You’ve probably heard on the news that major companies are failing left and right in this recession economy (no, I am not making excuses for them).
Circuit City, major automakers, big financial companies, etc….etc…
I believe there are 2 primary reasons they are failing:
1) They hire minimum wage workers for their critical customer engagement points like sales and support in efforts to please their shareholders (showing their freaking greed and lack of concern for their customer experience).
Circuit City is a prime example of this…but many companies just “put a warm body” out there for their customers, and give that employee some weak sales and product training, then expect that will be “good enough” for their customers…so long as the losses from complaints and refunds doesn’t exceed the profit savings gained by not paying for seasoned help.
Guess what big companies…this model doesn’t implement leverage properly…and while you might be making a profit…you’re not making the profits you could be if you leveraged good salespeople or support personnel instead of unskilled labor with weak training.
Grandpappie used to say “You get what you pay for.” That couldn’t be more true when it comes to leveraging your sales and support staff to big profits.
But as many things work in our business world, the “guys at the top” of these companies are more concerned with short-term profits than the leverage and big-time sales they could be generating…so nothing will change most likely.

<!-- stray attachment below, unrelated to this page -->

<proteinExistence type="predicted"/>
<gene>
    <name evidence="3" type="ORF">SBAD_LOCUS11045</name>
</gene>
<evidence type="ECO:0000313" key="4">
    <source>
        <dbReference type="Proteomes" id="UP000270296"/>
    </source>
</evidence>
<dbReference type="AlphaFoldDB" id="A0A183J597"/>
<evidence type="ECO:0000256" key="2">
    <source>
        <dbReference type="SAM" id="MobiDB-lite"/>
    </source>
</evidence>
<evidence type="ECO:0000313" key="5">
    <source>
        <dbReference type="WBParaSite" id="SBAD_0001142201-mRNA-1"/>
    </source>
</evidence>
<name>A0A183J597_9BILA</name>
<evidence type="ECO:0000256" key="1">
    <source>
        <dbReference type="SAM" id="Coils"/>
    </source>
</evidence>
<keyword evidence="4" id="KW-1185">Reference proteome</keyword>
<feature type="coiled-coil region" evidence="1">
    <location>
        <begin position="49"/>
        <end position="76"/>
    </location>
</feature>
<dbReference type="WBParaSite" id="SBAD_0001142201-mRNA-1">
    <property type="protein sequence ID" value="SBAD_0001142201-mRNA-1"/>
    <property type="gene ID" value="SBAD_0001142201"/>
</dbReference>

2) They play the blame game on conditions that really have nothing to do with why they are really failing. One example is displayed on news media “______________ (insert random big company CEO here) blames this downturn in sales on the current recession/economy”.
When they play this blame game…they are basically saying “We’re too fucking lazy to pay real attention to the real reason we’re failing, so we’re going to put our heads in the sand and ride this situation out and hope we can return to our ‘minimum expense, cheap profits’ methodology at some point.”
All I have to say to this is “Wow.”
So what can you learn from this?
Never forget your roots, and design your business systems around the main growth staple for businesses everywhere, people.
As I have said 100 times or more…business is about people, people. 🙂
Joseph Ratliff - How are you treating your customers?
P.S. As a follow up to this post, Perry Marshall has also blogged about this and has a MP3 file you can download of one of his mentoring sessions.